Potential impact of the Choices Programme on nutrient intakes in the Dutch population


Dr Annet Roodenburg, Nutrition Scientist, Department of Health Sciences, Faculty of Earth and Life Sciences, Free University Amsterdam, De Boelelaan 1085, 1081 HV Amsterdam, The Netherlands.
E-mail: aroode@falw.vu.nl


In May 2006, the Choices Programme was launched in The Netherlands – products can qualify for a health stamp by meeting pre-set nutritional criteria. Currently, more than 120 partners in food manufacturing, retail and catering have joined the initiative. There is an increasing recognition and appreciation of the health stamp by consumers. Moreover, the initiative has given a clear incentive to participating companies to reformulate products to give them a healthier profile. The objective of the present study is to assess the potential effect on nutrient intakes in the Dutch population after replacing normally consumed foods in diets with foods that are eligible to carry a Choices stamp.

Usual nutrient intakes were calculated using deterministic modelling with the Monte Carlo risk assessment model. Inputs for the modelling were food intakes (Dutch Food Consumption Survey 2003) and composition of foods from the Dutch food composition database. For a selection of nutrients, three scenarios were calculated and compared: (1) nutrient intakes ‘as measured’, based on the original Dutch Food Consumption Survey data; (2) replacement of all non-complying foods, where possible, with a food complying with the Choices criteria; and, because this could lead to a decreased energy intake, (3) same as (2) but nutrient intakes corrected for the difference in energy content between the original and the replacement food.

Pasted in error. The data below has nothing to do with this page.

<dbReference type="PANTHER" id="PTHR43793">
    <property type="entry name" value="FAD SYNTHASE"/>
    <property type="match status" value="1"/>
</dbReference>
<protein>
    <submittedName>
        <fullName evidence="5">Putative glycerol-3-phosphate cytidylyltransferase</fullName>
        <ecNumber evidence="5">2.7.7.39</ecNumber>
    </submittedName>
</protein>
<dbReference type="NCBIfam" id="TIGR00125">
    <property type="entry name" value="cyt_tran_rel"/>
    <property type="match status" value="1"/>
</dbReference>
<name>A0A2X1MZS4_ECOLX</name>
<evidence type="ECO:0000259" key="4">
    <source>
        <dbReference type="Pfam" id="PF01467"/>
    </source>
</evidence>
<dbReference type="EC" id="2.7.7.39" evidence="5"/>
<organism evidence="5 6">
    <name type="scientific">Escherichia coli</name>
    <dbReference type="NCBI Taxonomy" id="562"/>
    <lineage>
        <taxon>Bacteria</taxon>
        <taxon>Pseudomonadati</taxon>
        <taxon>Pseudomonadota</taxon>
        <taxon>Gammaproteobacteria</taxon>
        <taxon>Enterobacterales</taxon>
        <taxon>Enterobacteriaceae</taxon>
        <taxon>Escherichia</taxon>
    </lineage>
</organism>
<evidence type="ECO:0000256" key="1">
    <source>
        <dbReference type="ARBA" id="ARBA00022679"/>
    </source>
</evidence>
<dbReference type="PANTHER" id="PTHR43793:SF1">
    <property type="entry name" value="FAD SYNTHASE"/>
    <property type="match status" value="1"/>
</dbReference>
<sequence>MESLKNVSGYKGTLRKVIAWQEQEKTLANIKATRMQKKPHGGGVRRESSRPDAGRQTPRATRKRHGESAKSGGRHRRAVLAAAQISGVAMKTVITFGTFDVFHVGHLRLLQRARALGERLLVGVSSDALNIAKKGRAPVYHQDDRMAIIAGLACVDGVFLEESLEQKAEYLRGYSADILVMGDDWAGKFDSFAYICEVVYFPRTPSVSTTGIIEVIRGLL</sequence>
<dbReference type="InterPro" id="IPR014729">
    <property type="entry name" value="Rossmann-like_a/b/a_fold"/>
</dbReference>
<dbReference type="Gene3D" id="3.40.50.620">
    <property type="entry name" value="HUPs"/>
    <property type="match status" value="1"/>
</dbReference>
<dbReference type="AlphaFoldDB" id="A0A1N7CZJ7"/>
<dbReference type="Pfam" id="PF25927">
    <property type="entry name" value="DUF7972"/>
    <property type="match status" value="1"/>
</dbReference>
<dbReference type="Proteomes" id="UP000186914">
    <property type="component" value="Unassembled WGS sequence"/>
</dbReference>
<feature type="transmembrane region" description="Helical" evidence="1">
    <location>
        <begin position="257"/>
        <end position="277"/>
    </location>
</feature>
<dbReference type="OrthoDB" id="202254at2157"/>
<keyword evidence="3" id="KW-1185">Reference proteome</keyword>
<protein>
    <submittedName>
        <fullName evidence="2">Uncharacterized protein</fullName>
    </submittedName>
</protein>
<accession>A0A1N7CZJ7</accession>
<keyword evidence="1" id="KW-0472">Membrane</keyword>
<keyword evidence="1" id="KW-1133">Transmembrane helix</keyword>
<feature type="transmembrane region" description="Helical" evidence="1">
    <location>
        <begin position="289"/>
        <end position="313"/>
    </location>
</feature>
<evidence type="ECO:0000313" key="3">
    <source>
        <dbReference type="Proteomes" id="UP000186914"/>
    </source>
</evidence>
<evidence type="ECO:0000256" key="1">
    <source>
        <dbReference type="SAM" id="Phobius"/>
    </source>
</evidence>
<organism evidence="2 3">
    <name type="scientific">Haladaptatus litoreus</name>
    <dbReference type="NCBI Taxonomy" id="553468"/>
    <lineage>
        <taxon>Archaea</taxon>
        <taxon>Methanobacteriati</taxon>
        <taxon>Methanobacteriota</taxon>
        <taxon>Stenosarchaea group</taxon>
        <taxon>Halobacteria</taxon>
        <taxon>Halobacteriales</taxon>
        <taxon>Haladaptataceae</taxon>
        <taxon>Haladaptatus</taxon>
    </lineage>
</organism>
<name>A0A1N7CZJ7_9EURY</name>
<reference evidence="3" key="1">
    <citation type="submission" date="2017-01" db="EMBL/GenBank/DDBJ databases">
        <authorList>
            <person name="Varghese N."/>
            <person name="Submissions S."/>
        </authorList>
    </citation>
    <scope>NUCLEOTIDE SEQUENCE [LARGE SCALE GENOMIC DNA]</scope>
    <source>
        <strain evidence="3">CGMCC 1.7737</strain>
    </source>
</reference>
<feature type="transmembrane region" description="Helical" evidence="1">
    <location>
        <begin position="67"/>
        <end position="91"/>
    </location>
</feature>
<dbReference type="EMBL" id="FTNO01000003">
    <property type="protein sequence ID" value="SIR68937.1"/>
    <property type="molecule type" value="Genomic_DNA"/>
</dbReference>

Calculations of usual intake distributions showed that energy intakes were reduced by 15% by replacing normally consumed foods with foods carrying the Choices stamp. Intakes of nutrients with a maximal intake limit were also reduced (between −23% for sodium and −63% for trans fatty acids). Intakes of nutrients with a minimal intake limit increased (between +5% for folic acid and +28% for fibre), except for carbohydrate (−16%) and unsaturated fatty acids (polyunsaturated fatty acids −1% and monounsaturated fatty acids −28%). When the data were corrected for energy intake, the difference was still apparent, but smaller for the nutrients with maximal intake limits and larger for most of the nutrients with minimal intake limits, except for carbohydrate and unsaturated fatty acids.

From the results, it can be concluded, based on data from the Dutch Food Consumption Survey 2003, that replacing normally consumed foods in the diet with foods that carry the Choices health stamp can potentially lead to substantial improvements in nutrient intakes. These results demonstrate the potential positive impact of the Choices Programme on nutrient intakes in the Dutch population.